Headmasters defy order not to collect advance fees

The practice of some heads of senior high schools (SHSs) collecting school fees for the second and the third terms from students preparing for the West African Senior School Certificate Examination (WASSCE) still persists, contrary to a directive from the Ministry of Education to stop the act.

Schools including the Begoro SHS, Mawuli SHS and the Presbyterian Boys’ SHS, Legon (PRESEC) have demanded the payment of the fees for the two terms even before the second term ends.

Form Three students in these boarding schools went home for the Christmas holidays with bills asking their parents and guardians to pay the second and third term fees of their children and wards.

While Mawuli SHS in Ho demanded GH¢473.50 and GH¢328 as second and third term fees, respectively, Suhum SHS  had a combined bill of GH¢722.70 and GH¢782 for the second and third terms, respectively.

Interestingly, students of Suhum SHS had to pay double parent-teacher association (PTA) dues in the second term. One was labelled as PTA dues (GH¢37), another one as PTA dues 3rd Term (GH¢37), with yet another one on the third term bill labelled as PTA Levy (for projects) (GH¢60).

For students of PRESEC, Legon, while the second term fees are GH¢385.50, those for the third term are GH¢291.50.

In the case of students of the Begoro Presbyterian SHS, the fees were GH¢466 and GH¢324 for the second and third terms, respectively.

Tim Dzamboe reports from Ho that at Mawuli SHS, some final-year students have been refused entry into the classrooms for failing to settle their PTA dues.

This is a subtle attempt to collect the second and third term fees being demanded by some SHSs.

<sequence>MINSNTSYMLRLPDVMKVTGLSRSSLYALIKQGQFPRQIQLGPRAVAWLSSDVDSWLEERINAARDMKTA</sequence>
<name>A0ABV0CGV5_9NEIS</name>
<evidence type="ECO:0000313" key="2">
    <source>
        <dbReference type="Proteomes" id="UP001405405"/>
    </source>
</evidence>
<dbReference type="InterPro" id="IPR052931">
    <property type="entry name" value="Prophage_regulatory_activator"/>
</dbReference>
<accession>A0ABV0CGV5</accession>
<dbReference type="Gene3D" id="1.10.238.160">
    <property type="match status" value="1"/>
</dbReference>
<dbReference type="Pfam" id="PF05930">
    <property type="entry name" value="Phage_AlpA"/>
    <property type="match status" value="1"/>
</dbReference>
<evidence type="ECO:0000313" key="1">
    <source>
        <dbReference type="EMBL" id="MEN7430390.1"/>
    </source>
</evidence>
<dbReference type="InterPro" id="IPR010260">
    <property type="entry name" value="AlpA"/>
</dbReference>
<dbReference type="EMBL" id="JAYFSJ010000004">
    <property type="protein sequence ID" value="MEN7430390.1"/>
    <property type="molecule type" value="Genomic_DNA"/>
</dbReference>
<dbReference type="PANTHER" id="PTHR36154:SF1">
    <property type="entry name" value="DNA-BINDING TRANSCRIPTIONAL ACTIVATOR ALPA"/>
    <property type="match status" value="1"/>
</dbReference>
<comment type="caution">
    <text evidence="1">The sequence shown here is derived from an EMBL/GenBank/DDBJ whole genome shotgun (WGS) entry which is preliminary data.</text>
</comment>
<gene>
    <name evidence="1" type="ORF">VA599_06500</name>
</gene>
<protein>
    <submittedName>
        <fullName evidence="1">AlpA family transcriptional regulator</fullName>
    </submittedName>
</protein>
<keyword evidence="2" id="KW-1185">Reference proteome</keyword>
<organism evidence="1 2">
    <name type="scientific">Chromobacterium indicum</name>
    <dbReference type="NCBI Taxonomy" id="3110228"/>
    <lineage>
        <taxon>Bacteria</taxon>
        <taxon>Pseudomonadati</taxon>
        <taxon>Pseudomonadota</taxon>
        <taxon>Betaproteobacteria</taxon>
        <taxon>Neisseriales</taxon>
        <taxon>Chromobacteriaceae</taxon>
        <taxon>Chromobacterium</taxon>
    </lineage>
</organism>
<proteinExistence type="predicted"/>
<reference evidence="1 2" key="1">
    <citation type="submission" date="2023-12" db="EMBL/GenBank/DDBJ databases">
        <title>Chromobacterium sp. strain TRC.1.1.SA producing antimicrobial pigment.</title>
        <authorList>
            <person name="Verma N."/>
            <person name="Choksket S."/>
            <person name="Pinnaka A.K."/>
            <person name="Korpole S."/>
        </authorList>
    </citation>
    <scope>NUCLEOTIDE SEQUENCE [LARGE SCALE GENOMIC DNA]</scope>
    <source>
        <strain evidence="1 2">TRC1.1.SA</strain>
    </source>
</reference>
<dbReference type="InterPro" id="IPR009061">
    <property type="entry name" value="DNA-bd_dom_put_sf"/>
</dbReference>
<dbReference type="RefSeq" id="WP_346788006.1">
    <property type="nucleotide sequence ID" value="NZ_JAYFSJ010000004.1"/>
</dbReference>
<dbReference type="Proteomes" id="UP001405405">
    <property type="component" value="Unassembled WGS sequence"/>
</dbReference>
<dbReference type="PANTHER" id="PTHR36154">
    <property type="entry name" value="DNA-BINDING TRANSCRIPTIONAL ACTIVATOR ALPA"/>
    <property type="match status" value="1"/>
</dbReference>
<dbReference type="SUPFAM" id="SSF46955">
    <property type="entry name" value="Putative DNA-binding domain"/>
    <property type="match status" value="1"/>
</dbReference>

A parent of a final-year student told the Daily Graphic that a letter was issued to him to pay the second and third term fees, but when the Ministry of Education came out with the directive that schools should not collect third term fees, the school rather insisted on the payment of PTA dues.
School heads could face sanctions

But speaking in an interview with the Daily Graphic, a Deputy Minister of Education, Mr Alex Kyeremeh, condemned the act and warned that the heads of schools demanding full first and second term fees could face sanctions if complaints against their actions reached a committee established by the ministry.

“We have communicated this to all heads of schools unambiguously. If anybody is engaged in that, it is on their own volition and they could be sanctioned,” he said.

Under the GES disciplinary code, school heads who defy directives from the GES or the ministry face demotion, suspension and even a sack, depending on the gravity of the offence.

Efforts to contact the school heads proved futile, but some of the students confirmed that they had paid the fees for the two terms.
Ministry warning

The Ministry of Education had, in a press statement signed by the Minister, Prof. Naana Jane Opoku-Agyeman, and released on January 13, this year, warned heads of SHSs against compelling final-year students to pay fees for two terms in advance.

It said any school head found doing that would have himself/herself to blame.

According to the statement, a task force had been set up to visit the schools to monitor the situation.

It noted that it had received information indicating that some heads of schools continued to deliberately charge unapproved fees.

It said the ministry was currently in possession of copies of a number of second term bills from some SHSs and technical institutions which were above the approved fees.

“All these are unacceptable and a complete disruption of government’s effort at making education accessible to all Ghanaian citizens and also a calculated attempt to derail the objective of the school fees standardisation exercise undertaken by the ministry, in collaboration with the GES and the Conference of Heads of Assisted Secondary Schools (CHASS),” it said.

Source: Daily Graphic

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Henry Cobblah

Henry Cobblah is a Tech Developer, Entrepreneur, and a Journalist. With over 15 Years of experience in the digital media industry, he writes for over 7 media agencies and shows up for TV and Radio discussions on Technology, Sports and Startup Discussions.

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